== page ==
Finally, Suse asks who should be the object of empathy, and appears to believe that if an institution is empathetic toward some, it must ignore or short-change others. Empathy, like love, is not a zero-sum game. If you expand your circle of friends this does not lessen your love for your old friends. Empathy is not a pie that gives each person less as it is offered to increasing numbers. EM colleague Stacey Mann adds, “ This is my primary critique of the post: the notion of empathy as being pure equity 24/7. To my mind it’s more about being cognizant and intentional about the types of programs, exhibitions, staffing choices, etc. being made and holding ourselves to higher standards.”
And another colleague, Jess Konigsburg, writes “the concept of Civic Vision might be quite central to responding to Suse’s concerns. In particular, her comment: ‘To make lasting change has to mean working on the systems themselves, and not merely on the culture of the institution’ seems to suggest that she thinks a museum’s institutional empathy is focused exclusively on the institution and ignores other systems at play. In our description of Civic Vision, we talk about the importance of museums partnering with other civic institutions to use their combined influence to promote social justice and improve the community, thus informing how institutional empathy can and should influence other systems in the community. I also think Civic Vision could help address Suse’s concern about empathetic practice diverting resources away from existing constituencies. Civic Vision, to me, implies that when museums become more empathetic towards the needs of more and broader communities, they become better institutions for everyone (including existing constituencies). That is, if a museum thinks of itself as an anchor institution within the community, any changes or resource re-allocations that it makes should necessarily benefit existing communities as much as new ones.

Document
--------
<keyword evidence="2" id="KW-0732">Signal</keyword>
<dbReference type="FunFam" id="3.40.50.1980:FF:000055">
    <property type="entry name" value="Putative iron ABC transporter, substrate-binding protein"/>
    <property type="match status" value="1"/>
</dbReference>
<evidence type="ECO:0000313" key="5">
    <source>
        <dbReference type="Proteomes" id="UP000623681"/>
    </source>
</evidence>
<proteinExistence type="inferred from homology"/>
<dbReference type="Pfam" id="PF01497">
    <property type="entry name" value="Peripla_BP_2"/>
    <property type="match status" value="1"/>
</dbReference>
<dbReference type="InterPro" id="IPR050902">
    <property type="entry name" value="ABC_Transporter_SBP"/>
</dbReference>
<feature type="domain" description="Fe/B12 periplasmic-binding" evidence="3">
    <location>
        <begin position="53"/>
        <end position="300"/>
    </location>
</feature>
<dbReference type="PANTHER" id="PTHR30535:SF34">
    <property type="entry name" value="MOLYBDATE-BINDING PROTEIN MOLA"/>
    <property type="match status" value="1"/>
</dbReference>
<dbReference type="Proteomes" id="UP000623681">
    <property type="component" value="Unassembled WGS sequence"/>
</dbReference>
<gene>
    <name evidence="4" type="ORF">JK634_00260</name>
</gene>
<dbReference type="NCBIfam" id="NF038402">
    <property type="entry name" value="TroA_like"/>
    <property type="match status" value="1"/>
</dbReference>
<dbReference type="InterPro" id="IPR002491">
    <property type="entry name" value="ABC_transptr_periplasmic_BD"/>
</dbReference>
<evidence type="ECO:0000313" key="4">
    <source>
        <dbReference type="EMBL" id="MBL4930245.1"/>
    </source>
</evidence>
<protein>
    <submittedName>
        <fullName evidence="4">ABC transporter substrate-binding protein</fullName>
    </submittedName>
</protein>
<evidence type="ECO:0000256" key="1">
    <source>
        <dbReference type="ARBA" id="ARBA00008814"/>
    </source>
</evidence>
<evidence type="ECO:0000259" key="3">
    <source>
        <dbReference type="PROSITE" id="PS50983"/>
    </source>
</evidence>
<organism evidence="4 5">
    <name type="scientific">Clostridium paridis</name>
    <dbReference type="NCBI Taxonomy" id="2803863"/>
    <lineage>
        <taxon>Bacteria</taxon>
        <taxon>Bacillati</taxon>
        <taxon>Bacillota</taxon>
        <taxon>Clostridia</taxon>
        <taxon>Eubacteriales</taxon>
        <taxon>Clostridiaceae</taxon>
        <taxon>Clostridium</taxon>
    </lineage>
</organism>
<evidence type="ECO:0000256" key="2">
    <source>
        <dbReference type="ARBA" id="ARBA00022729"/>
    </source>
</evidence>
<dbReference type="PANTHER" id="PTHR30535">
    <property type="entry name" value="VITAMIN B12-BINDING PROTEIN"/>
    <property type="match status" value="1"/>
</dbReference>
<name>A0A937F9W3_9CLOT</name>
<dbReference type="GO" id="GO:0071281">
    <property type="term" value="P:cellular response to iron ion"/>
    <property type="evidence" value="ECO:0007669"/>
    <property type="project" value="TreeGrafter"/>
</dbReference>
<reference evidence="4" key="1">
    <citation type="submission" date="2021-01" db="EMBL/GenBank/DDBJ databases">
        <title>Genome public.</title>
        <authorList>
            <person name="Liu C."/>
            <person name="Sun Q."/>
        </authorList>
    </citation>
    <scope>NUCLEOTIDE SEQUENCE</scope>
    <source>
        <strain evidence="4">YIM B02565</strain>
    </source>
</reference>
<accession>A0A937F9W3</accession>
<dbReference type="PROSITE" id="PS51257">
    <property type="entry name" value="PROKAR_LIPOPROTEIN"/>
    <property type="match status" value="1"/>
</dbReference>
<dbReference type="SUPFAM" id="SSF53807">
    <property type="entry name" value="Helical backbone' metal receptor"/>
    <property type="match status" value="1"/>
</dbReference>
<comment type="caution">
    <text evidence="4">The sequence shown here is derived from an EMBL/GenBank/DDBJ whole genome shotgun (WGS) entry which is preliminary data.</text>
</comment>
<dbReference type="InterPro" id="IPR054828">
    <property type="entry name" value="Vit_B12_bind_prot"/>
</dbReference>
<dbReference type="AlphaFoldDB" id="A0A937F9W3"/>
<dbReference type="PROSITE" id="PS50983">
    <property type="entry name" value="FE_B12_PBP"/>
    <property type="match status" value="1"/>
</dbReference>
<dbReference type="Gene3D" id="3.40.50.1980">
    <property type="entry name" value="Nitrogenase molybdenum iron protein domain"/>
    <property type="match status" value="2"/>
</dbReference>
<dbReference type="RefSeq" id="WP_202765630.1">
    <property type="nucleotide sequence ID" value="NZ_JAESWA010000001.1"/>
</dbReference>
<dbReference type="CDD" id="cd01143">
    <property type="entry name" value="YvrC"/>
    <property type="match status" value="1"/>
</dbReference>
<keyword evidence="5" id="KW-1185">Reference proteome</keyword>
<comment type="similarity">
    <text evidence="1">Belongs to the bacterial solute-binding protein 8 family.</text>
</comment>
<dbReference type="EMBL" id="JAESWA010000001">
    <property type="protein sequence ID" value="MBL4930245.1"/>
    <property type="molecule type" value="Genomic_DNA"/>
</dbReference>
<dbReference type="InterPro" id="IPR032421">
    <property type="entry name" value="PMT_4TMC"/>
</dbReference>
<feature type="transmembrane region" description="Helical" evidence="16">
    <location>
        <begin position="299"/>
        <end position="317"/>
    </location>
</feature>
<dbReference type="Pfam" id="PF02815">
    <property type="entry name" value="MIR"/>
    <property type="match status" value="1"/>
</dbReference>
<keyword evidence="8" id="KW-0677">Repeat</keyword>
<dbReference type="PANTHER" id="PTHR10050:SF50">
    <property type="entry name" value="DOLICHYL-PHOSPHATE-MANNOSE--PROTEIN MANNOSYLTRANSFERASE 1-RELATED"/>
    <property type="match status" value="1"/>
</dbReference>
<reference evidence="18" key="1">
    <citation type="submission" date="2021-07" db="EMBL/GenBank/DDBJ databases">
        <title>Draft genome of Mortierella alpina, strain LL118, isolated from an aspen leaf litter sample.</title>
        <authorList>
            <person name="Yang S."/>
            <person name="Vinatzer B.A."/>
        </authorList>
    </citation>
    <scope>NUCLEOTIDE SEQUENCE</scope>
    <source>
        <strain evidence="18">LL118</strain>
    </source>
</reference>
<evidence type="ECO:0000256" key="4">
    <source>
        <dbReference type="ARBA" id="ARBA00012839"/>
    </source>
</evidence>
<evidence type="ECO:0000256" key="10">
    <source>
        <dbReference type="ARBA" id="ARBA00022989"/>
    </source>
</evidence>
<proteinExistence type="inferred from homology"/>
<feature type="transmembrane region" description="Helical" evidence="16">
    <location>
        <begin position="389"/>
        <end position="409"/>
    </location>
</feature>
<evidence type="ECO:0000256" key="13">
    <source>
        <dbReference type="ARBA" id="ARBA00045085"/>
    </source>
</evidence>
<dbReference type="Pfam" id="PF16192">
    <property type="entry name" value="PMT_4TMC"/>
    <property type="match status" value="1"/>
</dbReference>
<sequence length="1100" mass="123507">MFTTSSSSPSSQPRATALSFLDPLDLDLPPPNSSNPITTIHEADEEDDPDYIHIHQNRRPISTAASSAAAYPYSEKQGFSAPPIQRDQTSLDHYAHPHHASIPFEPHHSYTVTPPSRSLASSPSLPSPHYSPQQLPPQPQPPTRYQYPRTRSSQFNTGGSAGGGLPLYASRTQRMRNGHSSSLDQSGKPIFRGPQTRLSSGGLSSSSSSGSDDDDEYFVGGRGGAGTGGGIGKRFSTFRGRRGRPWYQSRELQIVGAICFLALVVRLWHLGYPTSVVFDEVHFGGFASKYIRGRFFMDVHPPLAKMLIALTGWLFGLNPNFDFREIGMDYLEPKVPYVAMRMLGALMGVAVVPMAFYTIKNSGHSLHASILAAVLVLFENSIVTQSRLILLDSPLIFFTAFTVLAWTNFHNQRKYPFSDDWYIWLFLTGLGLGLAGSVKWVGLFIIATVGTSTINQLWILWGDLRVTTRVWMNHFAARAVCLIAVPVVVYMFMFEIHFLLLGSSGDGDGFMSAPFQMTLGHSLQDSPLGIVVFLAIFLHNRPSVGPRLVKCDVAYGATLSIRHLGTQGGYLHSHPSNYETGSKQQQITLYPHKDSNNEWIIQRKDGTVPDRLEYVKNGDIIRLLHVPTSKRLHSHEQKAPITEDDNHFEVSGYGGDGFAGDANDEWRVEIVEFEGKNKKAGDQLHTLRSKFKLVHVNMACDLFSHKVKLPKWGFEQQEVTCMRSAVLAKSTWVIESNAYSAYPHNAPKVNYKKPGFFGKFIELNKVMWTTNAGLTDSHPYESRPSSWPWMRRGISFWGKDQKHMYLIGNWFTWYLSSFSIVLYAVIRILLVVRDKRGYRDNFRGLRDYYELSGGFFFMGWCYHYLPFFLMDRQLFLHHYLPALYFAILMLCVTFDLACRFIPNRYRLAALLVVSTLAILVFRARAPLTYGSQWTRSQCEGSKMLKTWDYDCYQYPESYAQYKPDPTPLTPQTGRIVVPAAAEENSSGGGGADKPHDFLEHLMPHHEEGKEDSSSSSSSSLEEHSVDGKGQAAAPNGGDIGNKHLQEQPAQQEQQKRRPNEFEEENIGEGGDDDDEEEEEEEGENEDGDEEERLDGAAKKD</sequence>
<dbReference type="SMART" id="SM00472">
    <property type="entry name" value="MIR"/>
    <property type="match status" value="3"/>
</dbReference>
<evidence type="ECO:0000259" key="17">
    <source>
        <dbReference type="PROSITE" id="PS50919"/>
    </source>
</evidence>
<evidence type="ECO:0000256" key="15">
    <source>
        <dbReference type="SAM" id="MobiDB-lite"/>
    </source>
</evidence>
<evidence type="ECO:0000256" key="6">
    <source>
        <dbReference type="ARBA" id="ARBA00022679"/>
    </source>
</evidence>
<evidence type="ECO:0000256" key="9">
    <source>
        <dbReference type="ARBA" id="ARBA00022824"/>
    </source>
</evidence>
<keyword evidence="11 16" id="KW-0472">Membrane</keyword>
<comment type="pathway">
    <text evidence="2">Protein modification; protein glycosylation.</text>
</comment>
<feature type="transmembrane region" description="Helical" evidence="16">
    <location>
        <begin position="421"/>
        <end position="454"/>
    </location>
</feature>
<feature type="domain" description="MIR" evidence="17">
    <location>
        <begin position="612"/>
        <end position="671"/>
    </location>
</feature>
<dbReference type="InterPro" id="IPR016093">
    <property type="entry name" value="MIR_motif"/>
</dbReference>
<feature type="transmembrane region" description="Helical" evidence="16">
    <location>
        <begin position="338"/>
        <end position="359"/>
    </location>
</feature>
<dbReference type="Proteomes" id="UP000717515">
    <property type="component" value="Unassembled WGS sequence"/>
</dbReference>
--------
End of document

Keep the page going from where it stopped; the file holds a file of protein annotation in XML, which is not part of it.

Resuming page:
“Another argument that Suse mentions in the comments section speaks directly to one of our core characteristics. Suse worries that empathy tends to be strongest towards those we share similarities with. Our characteristic of Community Resonance tries to address this concern by advocating for diverse hiring and Boards, thus helping to ensure that there are people in the institution equipped to empathize with a variety of groups.”
Suse’s provocative post has prompted us to clarify and articulate aspects of our thinking, and we are grateful to her for raising these important questions. We are continually updating and adding to our website as we receive comments and questions about our work. Coming soon will be more examples of empathetic practice, information on workshops and trainings that can assist institutions in developing empathetic practice, and updates on where we will be presenting at conferences in 2017. Here’s to continued conversation!